Peter Grey wrote:

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I taught my son at about that age and made the mistake of thinking a nice go-cart would be a fun project...took about 5 years to finish as he kept getting frustrated and lost interest off and on. It is interesting to see how the weld progressed on that frame though :) I would start with some simple things after he burns up a bunch of scrap. Go with what interests him.. Listen carefully and let him go where his intrest lies. And most important .. Have Fun :) Glenn

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wrote:

My dad started me arc welding about that age maybe younger. Glloves wouldnt fit so I didnt use them. It taught me to concentrate on the puddle.
go for it.
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--
www.MachinedThings.com
"Peter Grey" < snipped-for-privacy@earthlink.net> wrote in message
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Hi all,
Just thought I'd report in. I was doing some TIG welding this evening on some SS pieces and my son came out and asked if he could try his hand. After getting him suited up in an extra hood and some gloves of mine, I had him watch what I was doing, made sure he could see the puddle, and get familiar with the motion of the torch.
He then tried some passes on a piece of S.S..125" flat stock without adding rod. He held the torch and I manipulated the pedal. Although the passes weren't straight, they looked pretty good. He kept the torch a good distance from the work and showed a pretty good feel for things. He wanted to try adding rod and he'd done well enough that I thought that he should give it a shot. I was astounded by how well he did. Nice distance, good feel for when he should speed up or slow down and he kept the bead going for a good thirty seconds until we ran out of room. I've seen plenty of adults do worse during their first TIG efforts.
I should say that we used about 70 amps on .125" material so there wasn't much chance of melting through, and that I manipulated the pedal, but overall he gave plenty of reason to be proud (not that I needed one). We'll sneak up on it slowly, but so far so good.
Thanks for all your input BTW. I used many of your suggestions.
Peter

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replying to Peter Grey, slow internet wrote: well he is 25 years old so i think he can do it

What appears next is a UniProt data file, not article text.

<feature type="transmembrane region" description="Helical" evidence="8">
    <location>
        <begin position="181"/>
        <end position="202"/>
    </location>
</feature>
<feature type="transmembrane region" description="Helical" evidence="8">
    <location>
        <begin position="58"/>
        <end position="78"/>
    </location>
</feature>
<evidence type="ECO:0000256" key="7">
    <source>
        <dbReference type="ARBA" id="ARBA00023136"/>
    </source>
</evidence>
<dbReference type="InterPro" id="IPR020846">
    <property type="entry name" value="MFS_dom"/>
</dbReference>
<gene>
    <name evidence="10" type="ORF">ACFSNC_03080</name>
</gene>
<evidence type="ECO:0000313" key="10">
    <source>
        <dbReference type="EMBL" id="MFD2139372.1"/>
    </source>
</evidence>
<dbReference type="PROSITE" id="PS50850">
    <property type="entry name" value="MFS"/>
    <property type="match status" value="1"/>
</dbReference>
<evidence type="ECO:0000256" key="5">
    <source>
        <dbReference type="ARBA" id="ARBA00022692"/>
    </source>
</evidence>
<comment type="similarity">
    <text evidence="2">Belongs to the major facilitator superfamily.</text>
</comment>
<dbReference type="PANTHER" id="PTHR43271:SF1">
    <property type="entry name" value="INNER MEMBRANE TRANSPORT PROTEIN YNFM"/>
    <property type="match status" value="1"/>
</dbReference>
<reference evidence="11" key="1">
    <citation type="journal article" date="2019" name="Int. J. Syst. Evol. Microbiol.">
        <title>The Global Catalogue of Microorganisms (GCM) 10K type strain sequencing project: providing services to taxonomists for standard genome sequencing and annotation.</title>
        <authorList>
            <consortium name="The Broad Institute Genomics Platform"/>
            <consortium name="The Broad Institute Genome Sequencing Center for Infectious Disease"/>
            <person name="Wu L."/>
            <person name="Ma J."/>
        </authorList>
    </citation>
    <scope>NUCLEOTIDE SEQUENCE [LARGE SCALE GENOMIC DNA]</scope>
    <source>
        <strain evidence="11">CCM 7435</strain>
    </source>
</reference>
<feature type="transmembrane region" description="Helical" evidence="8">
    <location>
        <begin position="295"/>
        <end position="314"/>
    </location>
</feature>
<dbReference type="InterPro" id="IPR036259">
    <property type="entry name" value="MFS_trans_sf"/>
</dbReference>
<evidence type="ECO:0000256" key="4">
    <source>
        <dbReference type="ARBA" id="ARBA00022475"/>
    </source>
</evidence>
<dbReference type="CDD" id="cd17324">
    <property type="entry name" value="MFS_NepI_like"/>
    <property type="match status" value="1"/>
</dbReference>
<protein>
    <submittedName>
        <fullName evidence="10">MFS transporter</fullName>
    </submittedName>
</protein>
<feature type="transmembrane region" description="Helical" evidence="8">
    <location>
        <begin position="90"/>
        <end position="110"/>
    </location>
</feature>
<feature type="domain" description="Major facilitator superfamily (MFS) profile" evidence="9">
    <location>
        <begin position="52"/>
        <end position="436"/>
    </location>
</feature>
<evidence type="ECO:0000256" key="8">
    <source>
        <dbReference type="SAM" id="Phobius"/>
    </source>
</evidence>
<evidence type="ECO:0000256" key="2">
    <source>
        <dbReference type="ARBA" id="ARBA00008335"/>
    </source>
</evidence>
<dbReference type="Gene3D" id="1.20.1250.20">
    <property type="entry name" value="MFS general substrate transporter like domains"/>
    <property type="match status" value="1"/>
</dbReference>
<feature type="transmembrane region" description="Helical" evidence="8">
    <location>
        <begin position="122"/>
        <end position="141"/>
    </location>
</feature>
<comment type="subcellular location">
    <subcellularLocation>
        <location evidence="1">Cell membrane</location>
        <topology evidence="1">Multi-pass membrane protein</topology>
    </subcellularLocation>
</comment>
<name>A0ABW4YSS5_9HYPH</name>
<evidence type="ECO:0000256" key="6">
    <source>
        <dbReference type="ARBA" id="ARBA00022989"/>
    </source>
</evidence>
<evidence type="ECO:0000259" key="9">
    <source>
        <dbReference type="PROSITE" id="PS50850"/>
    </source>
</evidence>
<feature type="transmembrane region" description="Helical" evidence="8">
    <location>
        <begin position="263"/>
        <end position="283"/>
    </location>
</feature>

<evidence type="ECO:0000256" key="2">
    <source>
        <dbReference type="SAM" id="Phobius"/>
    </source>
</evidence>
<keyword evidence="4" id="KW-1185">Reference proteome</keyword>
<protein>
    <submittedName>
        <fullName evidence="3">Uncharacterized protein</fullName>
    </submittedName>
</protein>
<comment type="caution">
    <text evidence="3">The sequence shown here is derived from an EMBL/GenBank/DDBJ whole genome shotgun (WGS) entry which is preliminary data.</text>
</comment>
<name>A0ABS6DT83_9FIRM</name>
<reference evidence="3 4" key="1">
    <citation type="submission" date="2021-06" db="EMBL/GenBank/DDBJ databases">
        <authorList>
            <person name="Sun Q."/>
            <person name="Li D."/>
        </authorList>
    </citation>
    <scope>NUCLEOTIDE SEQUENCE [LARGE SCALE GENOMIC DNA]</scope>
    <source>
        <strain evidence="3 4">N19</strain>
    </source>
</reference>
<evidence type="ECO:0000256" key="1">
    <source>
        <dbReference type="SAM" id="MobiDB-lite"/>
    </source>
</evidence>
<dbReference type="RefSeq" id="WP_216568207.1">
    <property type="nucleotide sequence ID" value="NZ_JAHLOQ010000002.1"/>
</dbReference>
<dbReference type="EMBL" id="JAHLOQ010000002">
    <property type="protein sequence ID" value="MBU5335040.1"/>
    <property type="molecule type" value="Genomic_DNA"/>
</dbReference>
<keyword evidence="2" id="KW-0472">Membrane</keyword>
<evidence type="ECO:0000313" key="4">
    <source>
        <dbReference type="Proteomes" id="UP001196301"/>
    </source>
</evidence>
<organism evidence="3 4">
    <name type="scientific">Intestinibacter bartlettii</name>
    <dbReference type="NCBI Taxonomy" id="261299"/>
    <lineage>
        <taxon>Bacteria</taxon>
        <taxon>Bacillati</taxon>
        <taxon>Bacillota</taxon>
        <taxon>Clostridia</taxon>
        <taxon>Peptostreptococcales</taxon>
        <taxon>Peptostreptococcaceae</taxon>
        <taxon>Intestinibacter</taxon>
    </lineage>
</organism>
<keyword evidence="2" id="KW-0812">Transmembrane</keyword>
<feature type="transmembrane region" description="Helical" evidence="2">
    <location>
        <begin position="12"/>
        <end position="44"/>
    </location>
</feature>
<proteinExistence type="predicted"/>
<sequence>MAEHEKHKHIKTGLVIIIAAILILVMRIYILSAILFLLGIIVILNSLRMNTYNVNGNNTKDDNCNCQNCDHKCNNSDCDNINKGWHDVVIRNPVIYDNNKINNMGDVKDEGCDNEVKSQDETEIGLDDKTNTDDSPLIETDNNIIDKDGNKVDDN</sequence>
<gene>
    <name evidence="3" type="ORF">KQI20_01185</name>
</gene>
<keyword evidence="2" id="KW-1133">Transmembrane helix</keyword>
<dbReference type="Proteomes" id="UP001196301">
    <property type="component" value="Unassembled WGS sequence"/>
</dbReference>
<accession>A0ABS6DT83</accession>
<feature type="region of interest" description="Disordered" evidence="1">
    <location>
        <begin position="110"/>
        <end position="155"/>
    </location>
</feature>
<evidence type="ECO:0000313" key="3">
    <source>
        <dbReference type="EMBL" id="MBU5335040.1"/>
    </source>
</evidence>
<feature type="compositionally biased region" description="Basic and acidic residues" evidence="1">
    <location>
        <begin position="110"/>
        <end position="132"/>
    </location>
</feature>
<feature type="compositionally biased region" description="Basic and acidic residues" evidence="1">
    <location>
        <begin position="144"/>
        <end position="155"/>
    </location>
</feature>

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replying to Peter Grey, McCullough wrote: I learned to run a bead when I was 6 in my fathers shop. I spent many years practicing running a bead. By the time I was 9 years old I could out weld anyone around our community. The earlier you teach him the better I think. Make sure to do everything safely. I would start him off with the mig welder, it is easier to handle in my experience. Good luck.
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replying to Peter Grey, McCullough wrote: I learned to run a bead when I was 6 in my fathers shop. I spent many years practicing running a bead. By the time I was 9 years old I could out weld anyone around our community. The earlier you teach him the better I think. Make sure to do everything safely. I would start him off with the mig welder, it is easier to handle in my experience. Good luck.
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replying to Peter Grey, McCullough wrote: I learned to run a bead when I was 6 in my fathers shop. I spent many years practicing running a bead. By the time I was 9 years old I could out weld anyone around our community. The earlier you teach him the better I think. Make sure to do everything safely. I would start him off with the mig welder, it is easier to handle in my experience. Good luck.
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replying to Peter Grey, McCullough wrote: I learned to run a bead when I was 6 in my fathers shop. I spent many years practicing running a bead. By the time I was 9 years old I could out weld anyone around our community. The earlier you teach him the better I think. Make sure to do everything safely. I would start him off with the mig welder, it is easier to handle in my experience. Good luck.